... RJ What if you subclass B to BTest, and give it an isThere() function? Yes, a very direct way of finding out. Another question is whether B s behavior
            Message 5 of 12 , Jun 2, 2004
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              RJ> On Wednesday, June 2, 2004, at 2:35:01 AM, Lior Fridman wrote:

              >> Problem I don't have a B.isThere(A) function or a B.getList(). since I
              >> don't really need it (other than for the testing part)

              >> So replacing B wouldn't help too much since I want to check B.
              >> I can create a mock A but than again it wont help me too much since I
              >> would still need access to private members of B and were back at square
              >> 1.

              >> Hope this makes things clearer

              RJ> What if you subclass B to BTest, and give it an isThere() function?

              Yes, a very direct way of finding out. Another question is whether
              B's behavior will be any different if it has an A in it. If it will
              be, you can test B's behavior to detect the presence of A. If B's
              behavior isn't any different at all, that is kind of spooky.


              Michael Feathers
              www.objectmentor.com
            • Steve Bate
              ... Lior, What behavior from B do you expect if A was properly registered? Does B emit events based on it s monitoring activities? How does B monitor the
              Message 6 of 12 , Jun 2, 2004
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                > From: Lior Fridman [mailto:lior.fridman@...]
                >...
                > The test I want to compose goes like this:
                > 1) B.Register(*A)
                > 2) check if A is in B.list.
                >
                > Problem I don't have a B.isThere(A) function or a B.getList(). since I
                > don't really need it (other than for the testing part)

                Lior,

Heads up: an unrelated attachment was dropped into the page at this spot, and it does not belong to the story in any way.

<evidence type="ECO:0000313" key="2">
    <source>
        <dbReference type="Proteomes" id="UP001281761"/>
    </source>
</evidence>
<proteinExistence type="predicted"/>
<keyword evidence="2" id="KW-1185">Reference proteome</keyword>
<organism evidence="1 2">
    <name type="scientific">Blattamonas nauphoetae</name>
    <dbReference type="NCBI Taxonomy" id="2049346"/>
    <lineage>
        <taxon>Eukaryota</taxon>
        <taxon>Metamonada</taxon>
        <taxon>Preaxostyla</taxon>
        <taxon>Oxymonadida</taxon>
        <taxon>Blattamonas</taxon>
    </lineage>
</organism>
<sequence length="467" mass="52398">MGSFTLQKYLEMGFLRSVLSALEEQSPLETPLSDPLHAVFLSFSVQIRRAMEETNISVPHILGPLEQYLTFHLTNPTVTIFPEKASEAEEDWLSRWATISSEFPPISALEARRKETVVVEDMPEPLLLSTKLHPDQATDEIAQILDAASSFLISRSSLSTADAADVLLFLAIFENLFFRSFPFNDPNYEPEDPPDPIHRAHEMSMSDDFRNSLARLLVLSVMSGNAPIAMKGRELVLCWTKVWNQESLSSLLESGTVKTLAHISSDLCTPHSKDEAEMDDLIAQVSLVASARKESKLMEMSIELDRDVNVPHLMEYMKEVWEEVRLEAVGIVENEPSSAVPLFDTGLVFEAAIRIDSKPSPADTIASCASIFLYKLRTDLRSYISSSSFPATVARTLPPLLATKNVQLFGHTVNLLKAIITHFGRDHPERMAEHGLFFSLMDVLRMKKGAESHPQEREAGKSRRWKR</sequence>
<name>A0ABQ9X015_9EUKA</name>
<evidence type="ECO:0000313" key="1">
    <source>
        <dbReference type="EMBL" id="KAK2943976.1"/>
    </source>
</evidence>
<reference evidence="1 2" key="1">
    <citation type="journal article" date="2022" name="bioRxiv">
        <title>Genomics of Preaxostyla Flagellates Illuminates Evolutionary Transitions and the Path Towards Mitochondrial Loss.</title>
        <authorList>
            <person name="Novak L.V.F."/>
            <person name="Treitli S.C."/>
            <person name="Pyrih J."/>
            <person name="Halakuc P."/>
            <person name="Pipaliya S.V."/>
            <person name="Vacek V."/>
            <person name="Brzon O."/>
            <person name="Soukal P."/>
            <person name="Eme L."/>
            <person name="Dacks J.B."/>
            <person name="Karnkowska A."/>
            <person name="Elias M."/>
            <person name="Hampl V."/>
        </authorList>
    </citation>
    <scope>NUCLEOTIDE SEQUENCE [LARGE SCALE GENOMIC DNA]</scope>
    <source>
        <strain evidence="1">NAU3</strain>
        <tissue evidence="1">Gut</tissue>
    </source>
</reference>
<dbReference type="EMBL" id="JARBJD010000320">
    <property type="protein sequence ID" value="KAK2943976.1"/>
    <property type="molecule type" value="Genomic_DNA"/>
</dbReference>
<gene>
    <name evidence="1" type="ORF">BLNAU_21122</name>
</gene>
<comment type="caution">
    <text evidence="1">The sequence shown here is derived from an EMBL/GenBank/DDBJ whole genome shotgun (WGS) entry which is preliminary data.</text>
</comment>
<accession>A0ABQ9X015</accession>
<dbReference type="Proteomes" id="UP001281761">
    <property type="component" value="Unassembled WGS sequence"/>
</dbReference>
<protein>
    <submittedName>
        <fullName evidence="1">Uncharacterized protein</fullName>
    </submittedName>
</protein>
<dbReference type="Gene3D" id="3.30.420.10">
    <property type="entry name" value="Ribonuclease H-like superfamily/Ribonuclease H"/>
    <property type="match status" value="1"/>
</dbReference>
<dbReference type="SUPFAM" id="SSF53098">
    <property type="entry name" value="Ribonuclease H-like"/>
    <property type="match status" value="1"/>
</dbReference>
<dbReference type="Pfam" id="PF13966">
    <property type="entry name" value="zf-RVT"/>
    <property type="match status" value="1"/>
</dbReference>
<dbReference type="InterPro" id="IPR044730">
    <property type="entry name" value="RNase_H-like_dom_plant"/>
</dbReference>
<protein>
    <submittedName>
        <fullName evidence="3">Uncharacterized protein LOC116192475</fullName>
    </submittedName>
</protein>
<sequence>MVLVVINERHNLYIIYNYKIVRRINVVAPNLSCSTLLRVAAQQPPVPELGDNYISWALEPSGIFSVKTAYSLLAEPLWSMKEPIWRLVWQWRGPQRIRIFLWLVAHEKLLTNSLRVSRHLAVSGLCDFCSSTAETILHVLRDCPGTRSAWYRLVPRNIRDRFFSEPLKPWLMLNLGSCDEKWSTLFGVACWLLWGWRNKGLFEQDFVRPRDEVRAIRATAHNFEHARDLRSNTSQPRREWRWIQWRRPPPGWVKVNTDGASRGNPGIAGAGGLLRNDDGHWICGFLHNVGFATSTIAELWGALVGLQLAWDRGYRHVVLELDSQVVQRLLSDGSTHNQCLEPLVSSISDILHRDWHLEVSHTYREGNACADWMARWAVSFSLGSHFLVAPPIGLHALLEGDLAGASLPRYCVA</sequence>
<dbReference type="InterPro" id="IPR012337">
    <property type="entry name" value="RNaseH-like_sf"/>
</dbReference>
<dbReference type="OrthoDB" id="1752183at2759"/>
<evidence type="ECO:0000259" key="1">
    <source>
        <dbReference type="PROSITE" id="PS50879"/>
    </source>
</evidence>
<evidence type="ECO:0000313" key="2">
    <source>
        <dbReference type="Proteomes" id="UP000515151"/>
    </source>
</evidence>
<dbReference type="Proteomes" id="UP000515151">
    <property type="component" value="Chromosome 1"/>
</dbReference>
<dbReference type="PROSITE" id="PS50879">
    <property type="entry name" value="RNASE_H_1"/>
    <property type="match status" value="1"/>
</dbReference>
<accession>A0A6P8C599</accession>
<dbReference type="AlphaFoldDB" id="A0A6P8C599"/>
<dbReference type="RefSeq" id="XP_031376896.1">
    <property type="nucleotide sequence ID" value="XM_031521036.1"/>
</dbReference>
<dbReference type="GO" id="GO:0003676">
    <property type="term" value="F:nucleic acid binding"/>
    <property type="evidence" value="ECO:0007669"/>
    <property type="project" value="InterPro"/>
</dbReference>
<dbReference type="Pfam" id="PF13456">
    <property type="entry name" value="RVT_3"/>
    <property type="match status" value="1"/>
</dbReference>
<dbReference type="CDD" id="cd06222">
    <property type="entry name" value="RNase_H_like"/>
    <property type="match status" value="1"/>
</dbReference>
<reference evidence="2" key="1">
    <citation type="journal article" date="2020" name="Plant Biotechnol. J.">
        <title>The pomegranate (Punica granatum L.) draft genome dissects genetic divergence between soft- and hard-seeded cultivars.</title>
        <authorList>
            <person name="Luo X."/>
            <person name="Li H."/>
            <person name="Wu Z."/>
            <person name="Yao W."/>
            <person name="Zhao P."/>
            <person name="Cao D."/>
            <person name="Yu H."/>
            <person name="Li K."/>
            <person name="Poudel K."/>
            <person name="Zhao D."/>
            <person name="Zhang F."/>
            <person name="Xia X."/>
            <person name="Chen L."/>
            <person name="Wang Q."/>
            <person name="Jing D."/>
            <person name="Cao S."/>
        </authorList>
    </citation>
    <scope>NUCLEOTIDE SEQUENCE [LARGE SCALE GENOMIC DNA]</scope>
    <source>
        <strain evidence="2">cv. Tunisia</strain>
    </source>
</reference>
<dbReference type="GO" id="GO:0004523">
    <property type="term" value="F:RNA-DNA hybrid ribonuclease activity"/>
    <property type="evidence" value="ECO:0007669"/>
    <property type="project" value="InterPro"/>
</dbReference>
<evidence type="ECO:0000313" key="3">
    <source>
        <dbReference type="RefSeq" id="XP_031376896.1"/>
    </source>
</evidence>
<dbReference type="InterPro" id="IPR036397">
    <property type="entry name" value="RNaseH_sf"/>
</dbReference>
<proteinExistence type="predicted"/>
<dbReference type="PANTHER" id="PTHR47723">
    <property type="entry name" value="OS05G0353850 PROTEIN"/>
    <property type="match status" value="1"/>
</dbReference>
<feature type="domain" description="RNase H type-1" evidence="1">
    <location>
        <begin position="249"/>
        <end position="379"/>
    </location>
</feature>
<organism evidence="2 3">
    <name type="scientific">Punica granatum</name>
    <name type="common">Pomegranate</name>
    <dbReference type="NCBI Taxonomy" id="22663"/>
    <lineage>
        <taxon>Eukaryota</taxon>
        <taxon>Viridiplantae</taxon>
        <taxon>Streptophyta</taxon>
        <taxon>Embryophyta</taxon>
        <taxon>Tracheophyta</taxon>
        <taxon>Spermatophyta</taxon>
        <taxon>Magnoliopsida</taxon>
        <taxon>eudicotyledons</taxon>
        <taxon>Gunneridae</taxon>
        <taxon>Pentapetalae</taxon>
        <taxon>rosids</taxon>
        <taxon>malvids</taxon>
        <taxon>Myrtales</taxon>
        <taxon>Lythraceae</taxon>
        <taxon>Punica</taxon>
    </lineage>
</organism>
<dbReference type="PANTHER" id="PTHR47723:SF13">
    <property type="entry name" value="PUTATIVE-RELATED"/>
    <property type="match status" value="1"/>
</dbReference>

What behavior from B do you expect if A was properly registered?
                Does B emit events based on it's monitoring activities? How does
                B monitor the registered objects? Does it have it's own thread or
                is it triggered by a method call or incoming event or ???.

                Some methods only create private changes in a tested object. By
                definition, those methods can't be tested alone without making
                that private information accessible in some way. The problem
                with that approach is that it creates unnecessary coupling
                between the test and the component's internal implementation
                details. I'm assuming the private side effects of the
                registration method lead to some publicly visible behavior
                during B's monitoring activities. One way to test the
                registration is to test that subsequent expected behavior.

                For example...

                0) Set up A so it will trigger a monitoring event
                1) B.Register(*A)
                2) tell B to monitor
                3) assert that the A-related monitoring event was emitted

                This tests both the registration and the monitoring rather than
                separating them into their own tests. There's no dependencies
                on B's private data structures so those can vary without breaking
                the test as long as the externally visible behavior does not
                change.

                We haven't had the issues some people are describing with diagnosing
                problems identified by this form of test. Our team believes this is
                a better approach than adding test-only functionality in production
                code or breaking implementation encapsulation through private field
                or method access. Our experience is that these techniques increase
                test brittleness.

                Steve
              • Keith Ray